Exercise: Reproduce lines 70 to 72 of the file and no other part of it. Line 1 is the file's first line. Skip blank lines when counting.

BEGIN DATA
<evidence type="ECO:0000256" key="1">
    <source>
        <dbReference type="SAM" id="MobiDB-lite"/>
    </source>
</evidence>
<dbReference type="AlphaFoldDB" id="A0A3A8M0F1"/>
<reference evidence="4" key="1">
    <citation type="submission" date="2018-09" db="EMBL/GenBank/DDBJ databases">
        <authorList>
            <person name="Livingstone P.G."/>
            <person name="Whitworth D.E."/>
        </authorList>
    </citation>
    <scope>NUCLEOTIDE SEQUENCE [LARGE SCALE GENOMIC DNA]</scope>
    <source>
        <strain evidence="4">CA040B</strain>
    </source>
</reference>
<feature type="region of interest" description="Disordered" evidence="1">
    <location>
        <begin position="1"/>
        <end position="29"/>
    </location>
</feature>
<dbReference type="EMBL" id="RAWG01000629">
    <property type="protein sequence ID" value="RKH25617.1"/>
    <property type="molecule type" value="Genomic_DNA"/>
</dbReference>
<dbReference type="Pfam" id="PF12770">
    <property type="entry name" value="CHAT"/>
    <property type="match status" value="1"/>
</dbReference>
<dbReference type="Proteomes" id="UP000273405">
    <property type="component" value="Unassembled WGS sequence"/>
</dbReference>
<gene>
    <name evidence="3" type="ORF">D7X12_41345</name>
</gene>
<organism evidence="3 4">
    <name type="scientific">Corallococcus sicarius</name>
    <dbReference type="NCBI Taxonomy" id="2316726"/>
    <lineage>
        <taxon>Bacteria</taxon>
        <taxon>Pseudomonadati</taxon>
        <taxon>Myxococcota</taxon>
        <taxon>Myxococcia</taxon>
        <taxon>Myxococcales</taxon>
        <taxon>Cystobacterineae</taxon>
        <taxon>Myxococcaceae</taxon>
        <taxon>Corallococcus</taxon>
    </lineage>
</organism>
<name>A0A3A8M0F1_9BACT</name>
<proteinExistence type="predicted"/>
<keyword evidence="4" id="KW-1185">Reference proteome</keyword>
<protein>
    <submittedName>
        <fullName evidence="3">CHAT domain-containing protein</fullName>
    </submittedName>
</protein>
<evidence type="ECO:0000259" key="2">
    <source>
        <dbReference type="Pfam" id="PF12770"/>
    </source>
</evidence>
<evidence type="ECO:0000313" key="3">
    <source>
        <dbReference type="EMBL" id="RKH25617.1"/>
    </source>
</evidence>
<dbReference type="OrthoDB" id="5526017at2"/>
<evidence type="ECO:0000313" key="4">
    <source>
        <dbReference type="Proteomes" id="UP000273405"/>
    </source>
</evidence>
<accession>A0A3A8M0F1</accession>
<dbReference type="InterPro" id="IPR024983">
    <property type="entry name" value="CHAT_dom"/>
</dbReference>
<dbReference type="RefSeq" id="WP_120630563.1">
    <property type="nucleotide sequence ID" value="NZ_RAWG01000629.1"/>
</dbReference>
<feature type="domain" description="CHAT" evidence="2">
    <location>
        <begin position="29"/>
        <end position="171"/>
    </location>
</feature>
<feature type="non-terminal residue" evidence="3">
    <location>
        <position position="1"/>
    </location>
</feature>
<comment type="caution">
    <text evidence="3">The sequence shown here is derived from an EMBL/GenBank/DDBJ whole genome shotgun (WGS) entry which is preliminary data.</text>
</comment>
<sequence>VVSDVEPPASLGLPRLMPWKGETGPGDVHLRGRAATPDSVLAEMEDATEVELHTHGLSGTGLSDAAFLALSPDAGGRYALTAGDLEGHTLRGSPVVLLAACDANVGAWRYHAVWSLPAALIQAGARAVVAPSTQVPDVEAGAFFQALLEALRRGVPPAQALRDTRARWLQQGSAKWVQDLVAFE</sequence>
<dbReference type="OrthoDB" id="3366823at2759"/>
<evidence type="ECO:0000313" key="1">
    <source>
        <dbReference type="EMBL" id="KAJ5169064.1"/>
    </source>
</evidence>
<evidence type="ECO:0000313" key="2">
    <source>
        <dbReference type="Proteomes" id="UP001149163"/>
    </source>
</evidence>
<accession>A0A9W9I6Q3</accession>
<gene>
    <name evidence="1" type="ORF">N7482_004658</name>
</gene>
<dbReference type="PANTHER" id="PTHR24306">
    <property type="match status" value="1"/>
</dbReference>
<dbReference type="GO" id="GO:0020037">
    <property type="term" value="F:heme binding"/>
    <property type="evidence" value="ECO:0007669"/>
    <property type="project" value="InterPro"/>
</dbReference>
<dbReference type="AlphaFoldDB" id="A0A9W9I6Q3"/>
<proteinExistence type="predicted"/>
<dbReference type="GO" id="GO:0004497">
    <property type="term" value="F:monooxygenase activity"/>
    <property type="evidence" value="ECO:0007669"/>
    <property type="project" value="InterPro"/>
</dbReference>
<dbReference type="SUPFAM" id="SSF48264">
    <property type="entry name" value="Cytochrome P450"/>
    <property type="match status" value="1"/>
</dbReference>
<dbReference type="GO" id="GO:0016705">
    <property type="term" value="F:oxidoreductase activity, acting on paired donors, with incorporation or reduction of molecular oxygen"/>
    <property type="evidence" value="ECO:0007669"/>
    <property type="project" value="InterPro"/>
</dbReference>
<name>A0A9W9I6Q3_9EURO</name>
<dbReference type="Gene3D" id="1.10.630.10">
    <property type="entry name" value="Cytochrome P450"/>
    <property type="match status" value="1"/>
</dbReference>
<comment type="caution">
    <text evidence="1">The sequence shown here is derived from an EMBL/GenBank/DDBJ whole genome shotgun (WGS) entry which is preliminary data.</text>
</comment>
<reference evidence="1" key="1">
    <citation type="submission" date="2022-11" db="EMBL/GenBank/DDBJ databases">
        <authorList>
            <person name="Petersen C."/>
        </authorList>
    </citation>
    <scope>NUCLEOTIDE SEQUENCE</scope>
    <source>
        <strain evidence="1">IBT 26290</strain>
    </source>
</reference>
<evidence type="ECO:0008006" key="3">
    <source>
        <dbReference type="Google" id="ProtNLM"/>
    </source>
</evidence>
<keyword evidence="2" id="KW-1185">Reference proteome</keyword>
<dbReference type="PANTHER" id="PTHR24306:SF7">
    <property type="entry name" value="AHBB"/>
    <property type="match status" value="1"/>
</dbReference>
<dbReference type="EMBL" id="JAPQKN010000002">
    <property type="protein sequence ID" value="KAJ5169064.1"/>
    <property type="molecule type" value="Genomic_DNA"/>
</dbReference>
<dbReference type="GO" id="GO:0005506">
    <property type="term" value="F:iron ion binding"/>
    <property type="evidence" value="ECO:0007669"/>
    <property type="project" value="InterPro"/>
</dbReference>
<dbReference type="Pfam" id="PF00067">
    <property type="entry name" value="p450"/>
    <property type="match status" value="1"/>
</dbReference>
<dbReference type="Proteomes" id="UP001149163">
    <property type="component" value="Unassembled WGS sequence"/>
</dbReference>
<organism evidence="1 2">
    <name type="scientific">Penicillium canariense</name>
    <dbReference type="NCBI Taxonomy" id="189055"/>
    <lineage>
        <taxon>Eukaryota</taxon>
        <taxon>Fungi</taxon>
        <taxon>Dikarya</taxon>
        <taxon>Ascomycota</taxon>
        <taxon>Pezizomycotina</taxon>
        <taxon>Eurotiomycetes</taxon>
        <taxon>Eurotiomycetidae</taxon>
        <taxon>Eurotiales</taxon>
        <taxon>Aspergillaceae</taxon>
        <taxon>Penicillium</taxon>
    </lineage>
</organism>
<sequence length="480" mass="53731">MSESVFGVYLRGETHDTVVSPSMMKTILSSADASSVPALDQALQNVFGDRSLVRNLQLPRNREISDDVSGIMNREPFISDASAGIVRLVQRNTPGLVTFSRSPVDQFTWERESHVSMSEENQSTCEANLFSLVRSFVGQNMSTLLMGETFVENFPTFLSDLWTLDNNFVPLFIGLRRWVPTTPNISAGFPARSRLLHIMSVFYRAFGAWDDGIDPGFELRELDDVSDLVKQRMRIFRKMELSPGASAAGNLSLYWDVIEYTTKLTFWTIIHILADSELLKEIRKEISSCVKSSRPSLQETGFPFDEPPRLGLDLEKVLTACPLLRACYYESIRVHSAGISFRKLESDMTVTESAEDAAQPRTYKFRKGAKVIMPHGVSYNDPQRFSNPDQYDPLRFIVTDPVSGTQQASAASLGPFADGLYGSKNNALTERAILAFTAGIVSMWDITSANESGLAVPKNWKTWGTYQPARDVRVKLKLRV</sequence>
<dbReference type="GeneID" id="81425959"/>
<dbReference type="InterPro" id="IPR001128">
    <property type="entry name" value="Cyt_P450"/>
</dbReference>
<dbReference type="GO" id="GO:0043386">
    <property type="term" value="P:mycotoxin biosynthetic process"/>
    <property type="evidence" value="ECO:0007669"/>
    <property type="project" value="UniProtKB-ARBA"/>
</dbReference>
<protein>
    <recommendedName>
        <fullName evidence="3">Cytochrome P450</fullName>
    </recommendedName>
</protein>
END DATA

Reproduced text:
</evidence>
<dbReference type="OrthoDB" id="5526017at2"/>
<evidence type="ECO:0000313" key="4">